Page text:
Google has released a software update for Google Glass. The update adds a new setup experience to make it easier to use Google Glass for the first time. It also adds the option to set “home” and “work” addresses to make it easier to ask for directions.
There is also a new voice commands including “ok glass, google my agenda” to display upcoming appointments and “ok glass, google what am I doing next week?” to display next week’s appointments.
A new “Start screencast” option in the notification drawer makes it easier to see on the phone what’s displayed on the Google Glass screen. The long press on the trackpad to search has been replaced with three slow taps to make it harder to accidentally trigger. Learn more in the release notes here.
Google has released an update for Google Glass. When paired with an Android phone, there is a new option to see public transit directions when navigating. Helpful information is displayed such as where to change trains, how far to walk to the bus stop and how long it should take to reach the destination. Learn more here.
Google has also partnered with Microsoft, Facebook and many others to launch the Alliance for Affordable Internet (A4AI), which aims to bring affordable Internet to areas of the world where Internet is unavailable or very expensive. Learn more on Google.org Blog here.
Google has released another monthly update for Glass. There are now more useful cards automatically displayed when needed including reminders of dinner reservations, hotel bookings and concerts.
There is also new options to find showtimes and movie information for nearby cinemas, and be alerted of traffic conditions, weather and sports scores. The video player now has the option to tap to play and pause or swipe to fast forward or rewind.
There are two new voice commands “Post an update” and “Take a note” which can be used to post an update to Path or take a note in Evernote. Developers of other apps can also use these commands. Learn more in the Google+ post here.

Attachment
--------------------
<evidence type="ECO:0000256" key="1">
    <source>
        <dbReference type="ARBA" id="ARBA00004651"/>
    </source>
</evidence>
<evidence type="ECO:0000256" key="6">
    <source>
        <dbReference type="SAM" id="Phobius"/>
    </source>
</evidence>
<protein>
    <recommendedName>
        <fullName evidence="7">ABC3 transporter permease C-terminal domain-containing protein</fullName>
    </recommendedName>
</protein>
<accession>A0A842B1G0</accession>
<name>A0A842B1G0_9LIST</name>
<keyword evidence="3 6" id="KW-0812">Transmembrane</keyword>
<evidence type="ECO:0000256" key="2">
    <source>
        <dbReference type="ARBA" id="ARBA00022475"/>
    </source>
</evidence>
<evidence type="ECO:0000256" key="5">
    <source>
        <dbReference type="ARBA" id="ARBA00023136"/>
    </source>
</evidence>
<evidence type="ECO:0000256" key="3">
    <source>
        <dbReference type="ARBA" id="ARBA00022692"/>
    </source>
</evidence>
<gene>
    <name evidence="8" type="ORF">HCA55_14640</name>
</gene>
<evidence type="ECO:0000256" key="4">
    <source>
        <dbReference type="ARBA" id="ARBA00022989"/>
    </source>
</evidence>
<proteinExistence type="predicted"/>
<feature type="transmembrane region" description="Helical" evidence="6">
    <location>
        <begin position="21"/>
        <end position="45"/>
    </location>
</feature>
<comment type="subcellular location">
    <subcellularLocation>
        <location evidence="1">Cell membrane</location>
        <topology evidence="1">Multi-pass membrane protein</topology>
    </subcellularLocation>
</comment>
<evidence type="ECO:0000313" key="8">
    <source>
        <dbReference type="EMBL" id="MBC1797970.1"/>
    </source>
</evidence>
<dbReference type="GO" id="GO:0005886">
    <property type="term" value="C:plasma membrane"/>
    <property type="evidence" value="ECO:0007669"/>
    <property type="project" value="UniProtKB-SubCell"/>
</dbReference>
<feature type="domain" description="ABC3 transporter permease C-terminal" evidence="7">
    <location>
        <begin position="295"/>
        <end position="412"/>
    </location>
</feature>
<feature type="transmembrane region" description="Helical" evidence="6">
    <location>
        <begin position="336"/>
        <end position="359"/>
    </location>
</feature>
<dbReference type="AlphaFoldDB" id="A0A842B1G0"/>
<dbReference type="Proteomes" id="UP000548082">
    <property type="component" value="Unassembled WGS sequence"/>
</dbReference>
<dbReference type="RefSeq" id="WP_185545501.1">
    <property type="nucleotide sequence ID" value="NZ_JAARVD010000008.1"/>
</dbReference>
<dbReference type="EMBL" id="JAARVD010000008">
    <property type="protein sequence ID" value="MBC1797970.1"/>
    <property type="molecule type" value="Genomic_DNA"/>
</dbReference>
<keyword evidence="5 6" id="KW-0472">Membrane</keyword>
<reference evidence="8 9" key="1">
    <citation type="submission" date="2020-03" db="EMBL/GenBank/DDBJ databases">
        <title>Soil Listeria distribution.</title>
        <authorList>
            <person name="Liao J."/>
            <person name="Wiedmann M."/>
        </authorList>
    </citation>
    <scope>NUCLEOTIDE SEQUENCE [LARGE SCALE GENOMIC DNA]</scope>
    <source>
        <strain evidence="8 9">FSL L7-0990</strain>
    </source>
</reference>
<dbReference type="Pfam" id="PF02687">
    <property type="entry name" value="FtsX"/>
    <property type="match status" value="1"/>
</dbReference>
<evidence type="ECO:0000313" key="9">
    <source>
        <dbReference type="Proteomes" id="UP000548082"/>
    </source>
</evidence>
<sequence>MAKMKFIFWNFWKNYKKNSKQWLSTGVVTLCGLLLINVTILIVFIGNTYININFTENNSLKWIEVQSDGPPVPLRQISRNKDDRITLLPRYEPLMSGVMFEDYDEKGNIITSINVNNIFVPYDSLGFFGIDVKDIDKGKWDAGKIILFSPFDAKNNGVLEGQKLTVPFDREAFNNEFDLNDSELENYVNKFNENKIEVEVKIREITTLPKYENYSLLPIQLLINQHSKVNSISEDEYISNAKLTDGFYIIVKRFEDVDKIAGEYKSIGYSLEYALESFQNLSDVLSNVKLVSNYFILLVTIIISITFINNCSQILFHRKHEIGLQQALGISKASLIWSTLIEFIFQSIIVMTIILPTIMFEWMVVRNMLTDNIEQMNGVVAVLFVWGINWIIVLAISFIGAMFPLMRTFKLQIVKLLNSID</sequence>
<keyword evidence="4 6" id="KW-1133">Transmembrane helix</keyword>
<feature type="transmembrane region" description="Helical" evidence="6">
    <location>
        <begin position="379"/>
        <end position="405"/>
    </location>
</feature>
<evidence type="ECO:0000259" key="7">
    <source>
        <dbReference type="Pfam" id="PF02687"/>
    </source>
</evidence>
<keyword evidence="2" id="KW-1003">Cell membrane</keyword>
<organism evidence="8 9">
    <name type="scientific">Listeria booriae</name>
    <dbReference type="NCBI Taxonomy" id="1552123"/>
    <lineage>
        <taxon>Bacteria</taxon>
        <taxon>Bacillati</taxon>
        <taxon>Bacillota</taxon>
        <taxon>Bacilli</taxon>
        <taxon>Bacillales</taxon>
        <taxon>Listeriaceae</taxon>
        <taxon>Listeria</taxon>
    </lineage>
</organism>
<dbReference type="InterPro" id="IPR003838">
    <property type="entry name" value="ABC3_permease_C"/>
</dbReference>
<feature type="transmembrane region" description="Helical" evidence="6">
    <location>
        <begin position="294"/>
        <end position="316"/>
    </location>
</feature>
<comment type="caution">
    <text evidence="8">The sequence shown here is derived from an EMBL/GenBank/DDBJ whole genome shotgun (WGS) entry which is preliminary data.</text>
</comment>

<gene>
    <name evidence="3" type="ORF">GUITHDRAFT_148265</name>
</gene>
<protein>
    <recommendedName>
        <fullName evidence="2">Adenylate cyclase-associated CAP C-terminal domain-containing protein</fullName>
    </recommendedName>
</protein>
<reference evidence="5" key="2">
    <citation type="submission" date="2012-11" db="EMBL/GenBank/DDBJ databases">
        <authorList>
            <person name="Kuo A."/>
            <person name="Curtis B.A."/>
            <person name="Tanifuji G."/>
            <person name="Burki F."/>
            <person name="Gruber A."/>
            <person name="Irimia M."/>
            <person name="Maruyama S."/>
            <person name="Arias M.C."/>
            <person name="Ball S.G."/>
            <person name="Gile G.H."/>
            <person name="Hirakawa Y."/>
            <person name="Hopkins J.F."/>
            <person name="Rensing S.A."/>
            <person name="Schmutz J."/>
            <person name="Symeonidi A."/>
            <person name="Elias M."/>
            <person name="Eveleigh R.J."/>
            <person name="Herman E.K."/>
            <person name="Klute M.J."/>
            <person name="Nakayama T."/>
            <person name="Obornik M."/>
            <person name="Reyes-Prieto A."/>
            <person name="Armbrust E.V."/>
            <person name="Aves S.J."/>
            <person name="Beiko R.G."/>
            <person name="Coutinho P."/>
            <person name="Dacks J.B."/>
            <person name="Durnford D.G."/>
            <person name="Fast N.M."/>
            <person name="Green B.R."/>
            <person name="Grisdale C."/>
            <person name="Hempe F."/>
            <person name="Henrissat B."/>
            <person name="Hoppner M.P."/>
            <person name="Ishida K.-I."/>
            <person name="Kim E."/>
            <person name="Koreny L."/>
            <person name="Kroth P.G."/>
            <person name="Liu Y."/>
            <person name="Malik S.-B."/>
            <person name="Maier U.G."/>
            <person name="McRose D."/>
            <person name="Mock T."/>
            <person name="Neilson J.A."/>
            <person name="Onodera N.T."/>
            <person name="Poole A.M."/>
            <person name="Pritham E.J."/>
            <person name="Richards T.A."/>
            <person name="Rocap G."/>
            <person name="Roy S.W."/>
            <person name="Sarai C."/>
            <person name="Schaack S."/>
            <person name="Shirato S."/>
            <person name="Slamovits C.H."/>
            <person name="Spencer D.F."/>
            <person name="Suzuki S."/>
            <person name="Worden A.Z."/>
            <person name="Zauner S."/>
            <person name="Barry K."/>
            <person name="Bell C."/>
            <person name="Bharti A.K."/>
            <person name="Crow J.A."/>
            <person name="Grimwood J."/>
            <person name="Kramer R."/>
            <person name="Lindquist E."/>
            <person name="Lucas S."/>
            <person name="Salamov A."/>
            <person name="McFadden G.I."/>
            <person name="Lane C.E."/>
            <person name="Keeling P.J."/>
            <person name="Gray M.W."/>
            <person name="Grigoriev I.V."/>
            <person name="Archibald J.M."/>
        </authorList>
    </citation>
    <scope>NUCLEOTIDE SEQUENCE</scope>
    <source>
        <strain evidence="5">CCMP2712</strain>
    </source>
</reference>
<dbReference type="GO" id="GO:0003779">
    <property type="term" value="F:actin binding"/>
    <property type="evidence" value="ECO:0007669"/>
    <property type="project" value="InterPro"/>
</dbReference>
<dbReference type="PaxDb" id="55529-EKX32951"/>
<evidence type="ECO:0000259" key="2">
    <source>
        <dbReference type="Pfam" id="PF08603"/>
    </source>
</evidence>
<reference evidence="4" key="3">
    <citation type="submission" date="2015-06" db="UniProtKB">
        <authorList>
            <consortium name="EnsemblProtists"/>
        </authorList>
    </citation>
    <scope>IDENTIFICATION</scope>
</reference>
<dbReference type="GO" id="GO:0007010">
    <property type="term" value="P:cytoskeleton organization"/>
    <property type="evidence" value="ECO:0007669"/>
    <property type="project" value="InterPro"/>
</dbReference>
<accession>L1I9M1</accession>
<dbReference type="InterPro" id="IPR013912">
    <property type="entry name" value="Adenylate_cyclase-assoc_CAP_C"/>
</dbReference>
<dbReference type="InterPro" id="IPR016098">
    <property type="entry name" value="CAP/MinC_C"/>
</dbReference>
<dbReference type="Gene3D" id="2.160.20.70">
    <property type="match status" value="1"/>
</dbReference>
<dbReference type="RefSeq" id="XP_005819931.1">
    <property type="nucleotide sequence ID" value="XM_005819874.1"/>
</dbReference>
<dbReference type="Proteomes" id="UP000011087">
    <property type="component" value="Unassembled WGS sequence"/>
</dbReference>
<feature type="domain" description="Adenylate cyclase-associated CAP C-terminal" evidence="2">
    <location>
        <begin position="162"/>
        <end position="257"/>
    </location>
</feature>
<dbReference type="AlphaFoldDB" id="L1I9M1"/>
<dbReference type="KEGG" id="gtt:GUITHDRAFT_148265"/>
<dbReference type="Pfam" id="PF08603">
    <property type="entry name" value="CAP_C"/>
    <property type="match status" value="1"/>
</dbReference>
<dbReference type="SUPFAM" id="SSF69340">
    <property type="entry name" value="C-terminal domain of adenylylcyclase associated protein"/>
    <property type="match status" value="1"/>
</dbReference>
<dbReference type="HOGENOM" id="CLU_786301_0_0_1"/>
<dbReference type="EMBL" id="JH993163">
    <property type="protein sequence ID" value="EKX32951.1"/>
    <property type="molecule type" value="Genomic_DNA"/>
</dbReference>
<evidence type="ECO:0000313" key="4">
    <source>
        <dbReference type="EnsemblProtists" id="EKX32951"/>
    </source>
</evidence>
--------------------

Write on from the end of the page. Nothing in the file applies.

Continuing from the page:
Google has released an update for Glass. There are now voice commands to read out messages, reply to them and share photos and messages can now be sent to a user’s Gmail contacts.
It is also now possible to browse the web and use the touchpad to scroll, zoom and select links. Interested in learning more? See the Project Glass post here.
Google has updated the camera software on Google Glass to improve the quality of photos. The updated software detects low-light conditions and automatically captures a brighter and sharper image.
The updated software will also automatically take HDR images in bright scenes and make adjustments to improve photos with moving subjects. It is also able to rapidly take multiple photos and combine them into a single high-resolution photo.
When taking a photo after the update, Google Glass will prompt the user to add a caption to the photo using their voice. For more information and a photo album of example photos taken with and without the software update, see the Google blog post here.
Google has announced that its Google Glass Explorer Edition headwear has begun to roll off the production line. With this announcement, Google has released specifications and a FAQ for its Glass headwear. The FAQ answers questions about the durability of Glass and when it is inappropriate to use. Learn more about Google Glass in our guide here.
There is a new MyGlass companion app available for Android devices that enables GPS and SMS messaging and can be used to configure and manage Google Glass. When developers and competition winners receive their Google Glass, they can download the app on Google Play here.
Google has also released the Google Mirror API to help developers to write Google Glass apps.
Google had a competition where Twitter users had to tweet what they would do if they had Google Glass using the #IfIHadGlass hash code. Google has now chosen 8000 people who have the opportunity to buy Google Glass for US$1500 before it becomes available for sale later this year.
Google is building its first run of Google Glass at an assembly facility in Santa Clara using parts from Asia so that it can tweak the process and easily make last-minute changes.
Google has applied for another patent for its Google Glass headwear. The patent application describes using augmented reality and wireless connectivity to remotely control devices in a house.
The headwear could use visual identification, RFID, infrared, Bluetooth or QR codes to connect to a device such as a garage door or refrigerator. It could then retrieve information and display superimposed controls to remotely control the device.
The patent doesn’t make it clear whether the devices will be controllable by voice or using the touch pad on the side of the glasses.
Google showed off their progress with Google Glass during their developer conference at SXSW yesterday. After demoing third-party apps Evernote, Skitch and a social-networking app Path, they provided code samples for developers to create Google Glass apps and hope to get valuable feedback before finalising the API.
Google Glass is an augmented reality wearable computer with a head-mounted display. It projects an image in peripheral vision so it can be seen without blocking field of vision. Tap a touchpad on the side of the glasses to slide up a touchscreen that can be used to interact with the glasses and can slide back down when it is no longer needed. The glasses also have a camera that can record what the wearer is seeing and microphone that can be used to dictate commands. Learn more about Google Glass here.